Chilean Recluse Spider

Last updated: November 1, 2023
Verified by: AZ Animals Staff
© Pong Wira/


Chilean Recluse Spider Scientific Classification


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Chilean Recluse Spider Locations

Chilean Recluse Spider Locations

Chilean Recluse Spider Facts

Chilean Recluse Spider Physical Characteristics

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Chilean Recluse Spiders (Loxosceles laeta) are highly venomous spiders of the family Loxosceles. This type of spider is native to South America and lives in a wide range across several South American countries.

The Chilean Recluse Spider is extremely dangerous and is one of the most venomous of all recluse spiders. Bites from this type of spider oftentimes result in serious injury or potentially even death. For this reason, these animals are widely feared where they occur.

Chilean Recluse Spiders go by many nicknames. Thankfully, for those who live in its native range, one of those is the “happy spider.” It has this nickname due to the fact that it only bites out of self-defense or when touched.

Some of the other names for the Chilean Recluse Spider include Fiddle Back Spider, Violin Spider, and Araña de Rincon, or ‘corner spider.’ The first two names come from the violin-shaped patterns on its thorax, which can help one identify this spider.

Species, Types, and Scientific Names

Chilean Recluse Spiders are members of the Sicariidae, which itself is part of the Arachnida class of animals. More specifically, they are members of the genus Loxosceles, which includes all of the other types of Recluse Spiders.

The scientific name of the Chilean Recluse Spider is Loxosceles laeta. Members of its family, Sicariidae, live all over the world. Many members of this spider family are highly venomous, some at deadly levels.

Appearance: How to Identify Chilean Recluse Spiders

Like many Recluse Spiders, Chilean Recluse Spiders don’t actually have the flashiest appearance. However, there are some common indications that can help you identify one.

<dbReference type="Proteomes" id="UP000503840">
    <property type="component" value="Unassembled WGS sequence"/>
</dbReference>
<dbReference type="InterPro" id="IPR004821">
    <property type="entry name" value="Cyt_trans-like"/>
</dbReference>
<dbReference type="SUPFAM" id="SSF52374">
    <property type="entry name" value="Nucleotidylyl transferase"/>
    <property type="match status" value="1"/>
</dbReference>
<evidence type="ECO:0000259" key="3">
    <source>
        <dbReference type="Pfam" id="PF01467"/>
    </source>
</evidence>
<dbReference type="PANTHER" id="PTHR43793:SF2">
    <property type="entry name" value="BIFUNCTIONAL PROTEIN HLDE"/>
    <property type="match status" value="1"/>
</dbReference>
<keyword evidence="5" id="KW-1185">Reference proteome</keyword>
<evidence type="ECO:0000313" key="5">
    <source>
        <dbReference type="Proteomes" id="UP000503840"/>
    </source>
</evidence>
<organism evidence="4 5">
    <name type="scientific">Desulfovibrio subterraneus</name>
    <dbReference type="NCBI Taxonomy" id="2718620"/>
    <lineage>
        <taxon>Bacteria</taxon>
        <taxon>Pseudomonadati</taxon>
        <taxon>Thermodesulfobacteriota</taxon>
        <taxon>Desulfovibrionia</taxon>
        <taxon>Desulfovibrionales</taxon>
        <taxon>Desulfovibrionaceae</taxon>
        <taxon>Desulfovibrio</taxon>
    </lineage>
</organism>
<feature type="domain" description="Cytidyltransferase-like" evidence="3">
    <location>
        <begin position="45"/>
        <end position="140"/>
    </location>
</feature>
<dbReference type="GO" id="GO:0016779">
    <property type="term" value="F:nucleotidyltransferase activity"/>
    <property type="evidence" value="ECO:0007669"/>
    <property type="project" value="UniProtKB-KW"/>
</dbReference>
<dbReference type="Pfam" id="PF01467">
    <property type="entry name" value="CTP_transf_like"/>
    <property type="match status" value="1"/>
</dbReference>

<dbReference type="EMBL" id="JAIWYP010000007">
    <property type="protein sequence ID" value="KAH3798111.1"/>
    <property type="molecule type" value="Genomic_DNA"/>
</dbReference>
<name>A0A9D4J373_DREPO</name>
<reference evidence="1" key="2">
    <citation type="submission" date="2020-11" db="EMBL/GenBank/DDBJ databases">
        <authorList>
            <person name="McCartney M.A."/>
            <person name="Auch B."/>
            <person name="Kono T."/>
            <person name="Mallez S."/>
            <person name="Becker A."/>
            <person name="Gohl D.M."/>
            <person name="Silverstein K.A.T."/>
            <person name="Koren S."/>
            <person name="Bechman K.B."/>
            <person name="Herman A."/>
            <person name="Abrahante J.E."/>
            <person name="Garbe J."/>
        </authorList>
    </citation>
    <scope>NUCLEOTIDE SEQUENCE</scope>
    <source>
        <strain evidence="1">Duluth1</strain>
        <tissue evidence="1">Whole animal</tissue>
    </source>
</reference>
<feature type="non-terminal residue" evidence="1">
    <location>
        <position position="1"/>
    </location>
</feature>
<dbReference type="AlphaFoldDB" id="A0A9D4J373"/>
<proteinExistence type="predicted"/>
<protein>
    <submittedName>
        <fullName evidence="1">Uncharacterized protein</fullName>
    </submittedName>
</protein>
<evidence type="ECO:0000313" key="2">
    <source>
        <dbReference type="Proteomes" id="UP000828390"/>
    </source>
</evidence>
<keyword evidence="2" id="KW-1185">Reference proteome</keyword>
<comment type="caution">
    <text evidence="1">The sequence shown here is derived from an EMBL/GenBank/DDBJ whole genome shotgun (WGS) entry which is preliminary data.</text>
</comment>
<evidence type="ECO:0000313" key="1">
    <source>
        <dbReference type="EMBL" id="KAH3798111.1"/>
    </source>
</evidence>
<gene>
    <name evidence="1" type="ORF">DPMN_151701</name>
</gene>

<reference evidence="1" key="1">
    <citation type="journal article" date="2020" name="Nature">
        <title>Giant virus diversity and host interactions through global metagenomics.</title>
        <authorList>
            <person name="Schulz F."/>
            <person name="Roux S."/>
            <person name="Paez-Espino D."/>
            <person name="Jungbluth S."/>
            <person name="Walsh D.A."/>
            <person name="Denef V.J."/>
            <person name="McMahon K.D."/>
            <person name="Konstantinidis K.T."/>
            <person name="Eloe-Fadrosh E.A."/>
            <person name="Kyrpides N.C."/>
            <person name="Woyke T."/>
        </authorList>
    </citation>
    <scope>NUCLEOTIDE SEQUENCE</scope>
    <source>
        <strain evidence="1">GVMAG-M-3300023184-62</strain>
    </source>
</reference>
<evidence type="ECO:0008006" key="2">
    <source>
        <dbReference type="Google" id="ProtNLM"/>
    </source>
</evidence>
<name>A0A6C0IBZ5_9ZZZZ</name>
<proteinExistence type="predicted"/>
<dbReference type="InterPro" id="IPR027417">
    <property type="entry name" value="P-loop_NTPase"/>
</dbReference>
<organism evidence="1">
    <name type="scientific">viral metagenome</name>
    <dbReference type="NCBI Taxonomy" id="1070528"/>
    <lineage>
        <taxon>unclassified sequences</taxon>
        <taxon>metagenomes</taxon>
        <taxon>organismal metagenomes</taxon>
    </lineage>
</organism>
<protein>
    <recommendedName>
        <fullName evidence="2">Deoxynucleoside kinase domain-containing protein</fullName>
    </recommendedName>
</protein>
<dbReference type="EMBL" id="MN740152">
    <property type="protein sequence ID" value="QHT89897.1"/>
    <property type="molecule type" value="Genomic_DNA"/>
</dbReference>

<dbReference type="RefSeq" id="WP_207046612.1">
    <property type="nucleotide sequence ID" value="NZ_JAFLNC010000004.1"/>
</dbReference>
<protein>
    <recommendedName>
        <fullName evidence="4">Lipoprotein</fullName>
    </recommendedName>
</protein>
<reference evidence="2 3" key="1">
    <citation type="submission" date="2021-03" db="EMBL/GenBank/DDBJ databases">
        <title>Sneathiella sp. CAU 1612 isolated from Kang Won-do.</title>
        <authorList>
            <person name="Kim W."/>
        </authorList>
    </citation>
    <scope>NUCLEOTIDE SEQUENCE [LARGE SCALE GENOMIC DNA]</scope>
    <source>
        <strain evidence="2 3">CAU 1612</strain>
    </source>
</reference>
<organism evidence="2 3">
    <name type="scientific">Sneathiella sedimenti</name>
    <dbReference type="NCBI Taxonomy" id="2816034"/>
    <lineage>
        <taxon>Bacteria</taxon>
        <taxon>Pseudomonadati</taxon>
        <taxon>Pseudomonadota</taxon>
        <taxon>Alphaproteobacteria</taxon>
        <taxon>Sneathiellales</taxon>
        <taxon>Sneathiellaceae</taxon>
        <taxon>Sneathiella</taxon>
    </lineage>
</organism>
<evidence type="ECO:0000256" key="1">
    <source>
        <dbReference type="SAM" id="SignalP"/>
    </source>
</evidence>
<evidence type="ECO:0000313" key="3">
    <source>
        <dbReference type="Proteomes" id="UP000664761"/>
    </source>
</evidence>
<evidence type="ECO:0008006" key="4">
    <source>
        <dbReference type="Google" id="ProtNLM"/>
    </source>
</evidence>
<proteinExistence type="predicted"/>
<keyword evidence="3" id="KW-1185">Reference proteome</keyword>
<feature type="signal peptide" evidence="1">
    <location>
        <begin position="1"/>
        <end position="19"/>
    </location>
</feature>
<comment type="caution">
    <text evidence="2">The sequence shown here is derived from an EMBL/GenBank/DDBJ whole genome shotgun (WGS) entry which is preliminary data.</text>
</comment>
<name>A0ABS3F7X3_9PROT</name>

One thing to look for is the source of their nickname, Violin Spider. They have this nickname because of the violin pattern on their thorax. This pattern appears as black line formations, with the neck of the violin pointed towards the spider’s rear end.

Another way to differentiate a Chilean Recluse Spider from other spiders it might be related to is through its size. Chilean Recluse Spiders are, on average, the largest of the recluse spiders, averaging between a hefty 8-40 mm.

Chilean Recluse Spiders are also identified by the strange shape of their webs. Like many types of recluse spiders, these spiders spin chaotic, disorderly webs with no discernible patterns.

Usually, you won’t want to get close enough to a recluse spider to observe this. However, many recluse spiders have a distinctive eye pattern that helps scientists identify them in the field.

This eye pattern features two closely put-together eyes in the center of the spider’s face. There also are two eyes set wider apart towards the sides of the spider’s head.

Brown recluse spider. Violin spider.

Chilean Recluse Spiders have a violin pattern on their thorax.


Habitat: Where to Find Chilean Recluse Spiders

Like many recluse spiders, Chilean Recluse Spiders like to dig themselves into the dark, cool corners of sheds, houses, and gardens. This is one of the reasons that these spiders are relatively dangerous. They like to occupy dark areas where people might be rifling for tools or gardening supplies and the like.

One of the spider’s nicknames, the Araña de Rincon, makes reference to this. This Spanish phrase roughly translates to “spider in the corner” in English.

Chilean Recluse Spiders are native to South America but have been introduced all over the world. They exist in places as diverse as Los Angeles, Australia, Massachusetts, and Helsinki.

Evolution and History

Spiders and other arachnids have been independently evolving as an order of animals for at least 380 million years. This means that the earliest spiders likely shared space with the dinosaurs and other prehistoric creatures. Scientists point to the emergence of ‘true spiders’ (spiders that spin webs and produce silk) about 375 million years ago.

Arachnids themselves likely independently evolved from an aquatic class of similar creatures. These ancient creatures are called the chelicerates. Nowadays, there are thousands of species of spiders that have been described by science, spread out over 4,000 genera and 114 families.

What Do Chilean Recluse Spiders Eat?